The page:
3. Ms. deFife said last week on ABC World News Tonight that her firm is looking for more people to hire. (See transcript below, sent to me by a member of this e-mail list.) Yet (which, granted, may not be an up-to-date listing) says there are no openings at the firm.


----------------------------- Begin Transcription 6/6/00------------------

From ABC World News Headquarters in New York... this is World News Tonight

with Peter Jennings....

[Jennings] Good evening... The economy has produced three meaningful headlines today... the productivity of the American Worker is increasing, up 2.4 % in the first quarter of the year... the internet sector is now growing faster than many people thought it was and its growth is now threatened by an acute shortage of workers who are adequately skilled... We're going to begin with the productivity, here's ABC's Bob Jamison...

[Jamison] The growth in productivity of American workers has now doubled in just 4 years... most economists credit heavy investment in computers and other information technology for the surge in productivity... and there's no sign it will slow down...

[Female Interviewee] It depends to some extent on how this new technology is being absorbed at every level, every sector of the economy and it can last for quite a while

[Jamison] Evidence of that can be found in study funded by Cisco Systems of 3000 new and old economy companies... The study reported the number of people employed in internet related jobs doubled last year to 2.5 million and that business done on the internet jumped 62% to 524 billion dollars. Cisco future is tied directly to the internet and some economists today said the numbers may be only half as big as Cisco says... but, even at the smaller numbers, in just three years the internet has become as big as the auto industry.

[Male Interviewee] The reason for this tremendous growth is because we're talking about a revolution in the way production is planned and implemented and these kind of revolutions transform the economy.

[Jamison] ... Which is why the development of the internet is now largely driven by traditional by old economy companies, and not just to sell their products... Many companies like Honeywell use the internet to buy parts used in production, to control inventories, and to instantly deal with customers.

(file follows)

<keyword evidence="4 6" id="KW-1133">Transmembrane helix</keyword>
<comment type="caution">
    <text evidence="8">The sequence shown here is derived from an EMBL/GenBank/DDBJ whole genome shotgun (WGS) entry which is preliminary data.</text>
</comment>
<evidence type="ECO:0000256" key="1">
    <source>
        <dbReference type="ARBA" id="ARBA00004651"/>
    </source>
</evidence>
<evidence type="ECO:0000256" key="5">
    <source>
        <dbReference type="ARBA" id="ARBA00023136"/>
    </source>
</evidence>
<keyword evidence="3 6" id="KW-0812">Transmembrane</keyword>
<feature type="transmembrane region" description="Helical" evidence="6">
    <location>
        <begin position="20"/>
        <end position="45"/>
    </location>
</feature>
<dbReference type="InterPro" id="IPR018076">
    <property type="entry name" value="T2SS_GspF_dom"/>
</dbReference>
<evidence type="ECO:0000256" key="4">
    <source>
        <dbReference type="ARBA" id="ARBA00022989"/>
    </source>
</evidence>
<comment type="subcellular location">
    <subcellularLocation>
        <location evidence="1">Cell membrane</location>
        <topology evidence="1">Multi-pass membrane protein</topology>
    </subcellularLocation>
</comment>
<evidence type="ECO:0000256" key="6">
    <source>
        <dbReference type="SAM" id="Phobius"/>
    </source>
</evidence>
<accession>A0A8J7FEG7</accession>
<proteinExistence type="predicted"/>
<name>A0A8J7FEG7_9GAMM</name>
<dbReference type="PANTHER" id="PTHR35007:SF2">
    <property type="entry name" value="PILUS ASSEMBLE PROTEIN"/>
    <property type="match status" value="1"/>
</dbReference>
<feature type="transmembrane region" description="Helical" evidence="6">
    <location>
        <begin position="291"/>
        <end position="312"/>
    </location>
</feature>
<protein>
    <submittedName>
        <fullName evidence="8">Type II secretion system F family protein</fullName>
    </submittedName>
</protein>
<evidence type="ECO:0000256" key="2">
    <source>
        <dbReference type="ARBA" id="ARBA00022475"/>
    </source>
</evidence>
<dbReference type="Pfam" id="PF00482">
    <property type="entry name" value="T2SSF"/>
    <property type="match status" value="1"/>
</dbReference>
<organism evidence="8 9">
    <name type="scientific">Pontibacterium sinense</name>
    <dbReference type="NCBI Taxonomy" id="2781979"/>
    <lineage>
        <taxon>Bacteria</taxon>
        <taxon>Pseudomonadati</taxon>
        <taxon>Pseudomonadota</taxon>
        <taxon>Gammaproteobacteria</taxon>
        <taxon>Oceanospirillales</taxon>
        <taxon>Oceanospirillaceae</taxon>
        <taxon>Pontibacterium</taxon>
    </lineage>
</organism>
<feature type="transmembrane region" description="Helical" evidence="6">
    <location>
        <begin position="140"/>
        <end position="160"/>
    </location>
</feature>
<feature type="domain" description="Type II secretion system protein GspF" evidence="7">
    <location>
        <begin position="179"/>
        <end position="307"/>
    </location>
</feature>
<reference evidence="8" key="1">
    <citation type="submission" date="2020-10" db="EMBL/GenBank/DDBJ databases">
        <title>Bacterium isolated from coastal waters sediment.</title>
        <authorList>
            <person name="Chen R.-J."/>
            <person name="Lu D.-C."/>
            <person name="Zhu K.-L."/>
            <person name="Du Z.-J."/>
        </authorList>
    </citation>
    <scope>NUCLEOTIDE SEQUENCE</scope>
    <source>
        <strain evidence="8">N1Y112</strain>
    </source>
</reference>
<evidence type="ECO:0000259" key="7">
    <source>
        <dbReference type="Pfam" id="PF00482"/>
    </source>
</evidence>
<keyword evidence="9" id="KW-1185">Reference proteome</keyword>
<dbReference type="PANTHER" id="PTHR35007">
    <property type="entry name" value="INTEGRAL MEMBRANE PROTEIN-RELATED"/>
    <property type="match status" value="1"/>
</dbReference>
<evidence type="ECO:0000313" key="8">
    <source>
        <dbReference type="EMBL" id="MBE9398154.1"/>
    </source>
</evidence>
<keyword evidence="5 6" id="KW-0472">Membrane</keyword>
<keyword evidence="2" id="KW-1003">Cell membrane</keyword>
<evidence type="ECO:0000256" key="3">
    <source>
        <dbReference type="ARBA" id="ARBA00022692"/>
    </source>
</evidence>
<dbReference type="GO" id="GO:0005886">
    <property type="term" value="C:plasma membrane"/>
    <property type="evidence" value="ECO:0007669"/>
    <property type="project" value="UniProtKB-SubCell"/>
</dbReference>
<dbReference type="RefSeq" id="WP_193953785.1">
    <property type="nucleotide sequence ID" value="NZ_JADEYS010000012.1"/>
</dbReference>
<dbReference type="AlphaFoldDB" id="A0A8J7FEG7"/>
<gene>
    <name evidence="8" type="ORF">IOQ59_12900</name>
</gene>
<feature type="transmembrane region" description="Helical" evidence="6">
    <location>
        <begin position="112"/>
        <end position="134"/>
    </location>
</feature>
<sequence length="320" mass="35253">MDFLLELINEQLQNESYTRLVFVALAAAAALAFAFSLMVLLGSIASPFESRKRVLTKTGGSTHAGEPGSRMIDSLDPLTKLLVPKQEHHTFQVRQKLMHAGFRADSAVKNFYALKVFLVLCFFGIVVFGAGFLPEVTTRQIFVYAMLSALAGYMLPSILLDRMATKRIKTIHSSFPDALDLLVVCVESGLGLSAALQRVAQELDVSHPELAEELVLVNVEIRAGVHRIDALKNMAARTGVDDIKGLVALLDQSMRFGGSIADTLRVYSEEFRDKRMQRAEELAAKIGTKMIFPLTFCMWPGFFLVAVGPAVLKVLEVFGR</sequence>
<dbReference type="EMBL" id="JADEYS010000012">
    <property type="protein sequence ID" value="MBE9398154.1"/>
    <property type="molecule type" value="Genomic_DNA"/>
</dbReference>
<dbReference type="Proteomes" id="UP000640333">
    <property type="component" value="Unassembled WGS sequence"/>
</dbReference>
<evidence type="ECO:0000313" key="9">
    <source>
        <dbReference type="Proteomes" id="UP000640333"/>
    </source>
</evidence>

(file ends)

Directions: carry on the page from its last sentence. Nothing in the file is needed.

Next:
[Male Interviewee] We found sustained improvement in productivity and if anything, have been able to accelerate it in a way that wasn't possible before.

[Jamison] With more and more companies interegrating their operations, there are forecasts of business done on the internet this year could reach 1 trillion dollars. Bob Jamison, ABC News, New York... 

[Jennings] On capitol hill today, leaders of technology and internet companies warned that the shortage of skilled workers in the United States threatens to undermine its competitive advantage in the world The business leaders said that if the law doesn't make it easier to bring workers here, US business will have to go there. Here's ABC's John Martin...

[John Martin] DoubleClick is an ad placement firm for the internet. It has 2000 workers and reportedly would like to hire 2600 more.

[DoubleClick spokesperson] When the talent isn't there, we don't want to stop our business because there's no talent -- we'll set it up elsewhere if that's the case.

[John Martin] offers women advice on jobs in the workplace. It has only 19 employees and says it too needs more people. [ spokesperson] We put a job announcement out, and it was six months before we even had a qualified applicant.

[Jennings] That was when it hired this women, a Mexican systems engineer working in the US on an H-1B visa given to foreigners with skills needed by US companies. H-1B's are good for 6 years; this years quota, 115,000, has already been handed out. Today, the companies that need workers the most urge congress to raise the quota. 

[Bill Gates] The basic tradeoff for us as an industry is whether we can continue to do 90% of this work here in the United States or whether we have to go out... outside the United States to do the work.

[Jennings] American firms have already shifted work to India where many are skilled at software engineering. 

[John Martin] The companies say they'd like to keep these jobs and payroll in the United States, but unless Congress raises the number of visas, they might loses their competitive edge. John Martin, ABC News, Washington...

[Jennings] On Wall Street today... (snip)

---------------------------- End of Transcription ------------------------

deFife's company folds